The ecological crisis is a spiritual crisis, says a renowned theologian coming to Vancouver this weekend.
Douglas Christie, a professor of theological studies at Loyola Marymount University in Los Angeles, blames environmental degradation on human habits of consumption and a lack of feeling for other living beings, including other people.
“These can be understood in the deepest sense as reflecting a kind of spiritual alienation,” Christie said in a phone interview before his arrival here. “We are alienated from ourselves. We are alienated from one another. We are alienated from the world. To make ecological change and transformation have any chance of enduring, it feels important to examine the deeper sources of our alienation. You can use the word spiritual to describe that. You don’t have to, there’s other language you can use, but I think it’s useful.”
Christie’s forte is contemplative ecology, which he describes as having a consciousness of the larger reality ever-present in one’s life and the world around us.
“Contemplative practices show up in almost every major world religion, Christianity included, so there’s also a more specialized meaning that contemplative has,” he says. “It involves certain spiritual disciplines or practices. Sometimes it involves solitude, sometimes it involves silence, stillness, and often these practices are developed in communities, say monastic communities or other intentional communities, so that contemplative practices become a way of shaping a life, a human life, as well as the life of the community.”
But contemplative practice doesn’t have to be complicated.
“It has a simple meaning,” he says. “Paying attention, being aware and living out of that awareness, especially in relation to the natural world.”
Confronting climate change and other potential ecological catastrophes requires all sorts of responses, he says, but contemplative practices can be an important part.
“I think we need a full-blown social, political shift — and an economic shift, for that matter — that will help us reorient the way we live so we’re not doing so much harm to the planet,” Christie says. “I also feel it’s important, even as we’re trying to identify those shifts, that we pay attention to the deeper sources of our own unease, our own inattention to the world. So contemplative thought and practice is meant to be a help in that larger process.”
Christie’s recent book is The Blue Sapphire of the Mind: Notes for a Contemplative Ecology. The title reflects the words of Evagrius of Pontus, a fourth-century monk, who wrote, “If anyone should wish to see the condition of the mind, let him deprive himself of all mental representations, and then he will see the mind similar to sapphire or to the colour of Heaven.”
“Some people say that [Evagrius’] spiritual thought comes very close to Buddhism in some ways,” Christie says. “He advocated individualist prayer, for example, an approach to prayer that pushes beyond all images, all language, that pushes into something dark, that requires us to kind of stand in the unknown and the unknowable. He uses the expression that when the mind is transformed through spiritual practice, it comes to shine like sapphire.”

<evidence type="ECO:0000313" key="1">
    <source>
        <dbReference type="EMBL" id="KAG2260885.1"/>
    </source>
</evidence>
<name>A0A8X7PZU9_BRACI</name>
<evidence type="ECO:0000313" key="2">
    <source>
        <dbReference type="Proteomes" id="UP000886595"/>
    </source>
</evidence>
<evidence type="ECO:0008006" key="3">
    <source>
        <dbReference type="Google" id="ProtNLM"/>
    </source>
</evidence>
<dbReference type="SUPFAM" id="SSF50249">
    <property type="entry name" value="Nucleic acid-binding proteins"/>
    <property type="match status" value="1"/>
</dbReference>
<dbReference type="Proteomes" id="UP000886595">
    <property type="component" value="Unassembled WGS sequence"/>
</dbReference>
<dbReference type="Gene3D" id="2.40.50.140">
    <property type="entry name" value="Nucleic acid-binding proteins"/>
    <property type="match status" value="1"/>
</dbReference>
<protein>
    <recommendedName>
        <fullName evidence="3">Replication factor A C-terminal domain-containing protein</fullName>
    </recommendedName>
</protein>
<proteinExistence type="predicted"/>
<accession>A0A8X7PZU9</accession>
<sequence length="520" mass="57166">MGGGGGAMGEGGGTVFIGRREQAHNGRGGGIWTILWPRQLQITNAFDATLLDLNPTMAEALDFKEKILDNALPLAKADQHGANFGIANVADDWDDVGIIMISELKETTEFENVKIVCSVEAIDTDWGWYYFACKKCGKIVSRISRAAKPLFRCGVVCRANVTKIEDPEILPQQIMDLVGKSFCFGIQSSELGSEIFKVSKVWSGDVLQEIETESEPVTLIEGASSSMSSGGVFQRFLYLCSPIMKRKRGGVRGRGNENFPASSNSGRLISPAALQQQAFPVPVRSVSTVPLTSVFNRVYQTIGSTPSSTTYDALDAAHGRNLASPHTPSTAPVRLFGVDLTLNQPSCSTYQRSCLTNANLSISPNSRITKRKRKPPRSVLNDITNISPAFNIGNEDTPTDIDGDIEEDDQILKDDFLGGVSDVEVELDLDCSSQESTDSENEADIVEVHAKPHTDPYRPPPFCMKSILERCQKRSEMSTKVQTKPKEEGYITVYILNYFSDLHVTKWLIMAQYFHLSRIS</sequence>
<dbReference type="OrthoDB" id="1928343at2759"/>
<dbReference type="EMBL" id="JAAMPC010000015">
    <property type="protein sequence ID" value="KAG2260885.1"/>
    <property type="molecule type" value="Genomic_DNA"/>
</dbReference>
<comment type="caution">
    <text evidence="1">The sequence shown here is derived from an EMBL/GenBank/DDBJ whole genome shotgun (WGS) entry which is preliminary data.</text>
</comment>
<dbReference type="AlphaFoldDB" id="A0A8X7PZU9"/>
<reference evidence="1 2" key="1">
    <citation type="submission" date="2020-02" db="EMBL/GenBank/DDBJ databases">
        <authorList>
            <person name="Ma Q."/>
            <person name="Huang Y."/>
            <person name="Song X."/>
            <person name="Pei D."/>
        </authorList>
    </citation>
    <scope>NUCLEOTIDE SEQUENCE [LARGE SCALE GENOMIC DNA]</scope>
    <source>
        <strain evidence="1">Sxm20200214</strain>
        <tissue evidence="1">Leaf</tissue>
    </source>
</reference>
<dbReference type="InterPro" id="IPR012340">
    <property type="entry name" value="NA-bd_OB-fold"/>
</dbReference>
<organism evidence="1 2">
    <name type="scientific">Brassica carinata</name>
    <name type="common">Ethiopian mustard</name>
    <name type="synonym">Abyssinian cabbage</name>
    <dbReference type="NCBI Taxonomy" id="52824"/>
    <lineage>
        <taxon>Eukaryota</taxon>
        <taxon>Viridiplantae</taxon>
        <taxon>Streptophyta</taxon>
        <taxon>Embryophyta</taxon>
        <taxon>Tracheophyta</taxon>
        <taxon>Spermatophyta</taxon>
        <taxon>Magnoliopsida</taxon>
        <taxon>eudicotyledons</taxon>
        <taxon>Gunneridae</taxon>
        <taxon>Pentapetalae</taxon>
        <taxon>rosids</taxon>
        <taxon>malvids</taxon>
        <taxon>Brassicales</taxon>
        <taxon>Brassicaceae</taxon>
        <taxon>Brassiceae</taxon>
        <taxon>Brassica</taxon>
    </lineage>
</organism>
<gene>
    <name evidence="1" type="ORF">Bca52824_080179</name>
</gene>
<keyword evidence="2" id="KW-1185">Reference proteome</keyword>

Christie clarifies that the ancient use of the term that we translate as “mind” goes beyond the contemporary meaning of our rational mind and means instead the deepest centre of our souls.
“We have this capacity to become luminous beings, open to the whole reality where everything is kin to us,” he says. “I just love that image, the blue sapphire of the mind, so that’s the image that I chose to ground the book.”
That will be the theme of a public talk Friday night. An all-day retreat Saturday at the Canadian Memorial Church and Centre for Peace (canadianmemorial.org) will address the topic “The Need for Roots: Cultivating a Sense of Place.”
The sense of place, which is relevant in ecology, is also significant, he says, in the struggle for 21st-century people to find a spiritual place. There are plenty of people who subscribe to a theology that is “spiritual but not religious,” which can make it difficult to situate oneself in a community of like-minded people.
“I’m very sympathetic to the kind of hunger that gets expressed in all kinds of new and interesting ways, not necessarily connected to religious traditions,” he says. “But I’m also aware – and you see this often and I feel myself sometimes — it’s hard to find a community sometimes if everything is moving in front of you, everything’s up for grabs, if everybody’s spiritual path is kind of self-invented. People do, I think, find that seeking and finding community can be challenging in that kind of climate.”
His own approach does not follow a straight line. It is rooted in Christian tradition, but is influenced by others as well.
“I made a great effort to open up the canvas as widely as I could and to listen to voices from far beyond the Christian tradition, who are, I believe, offering us a similar kind of contemplative orientation to the natural world,” Christie says. “The book is actually set up as a kind of sustained conversation or dialogue among and between Christian contemplatives and poets, writers, artists, natural historians, ecologists, philosophers who are not at all identifying themselves as Christians but who are trying to see the world deeply and carefully. I’m creating what I hope is a contemplative space that is infused with Christian thought and imagination but not limited to it.”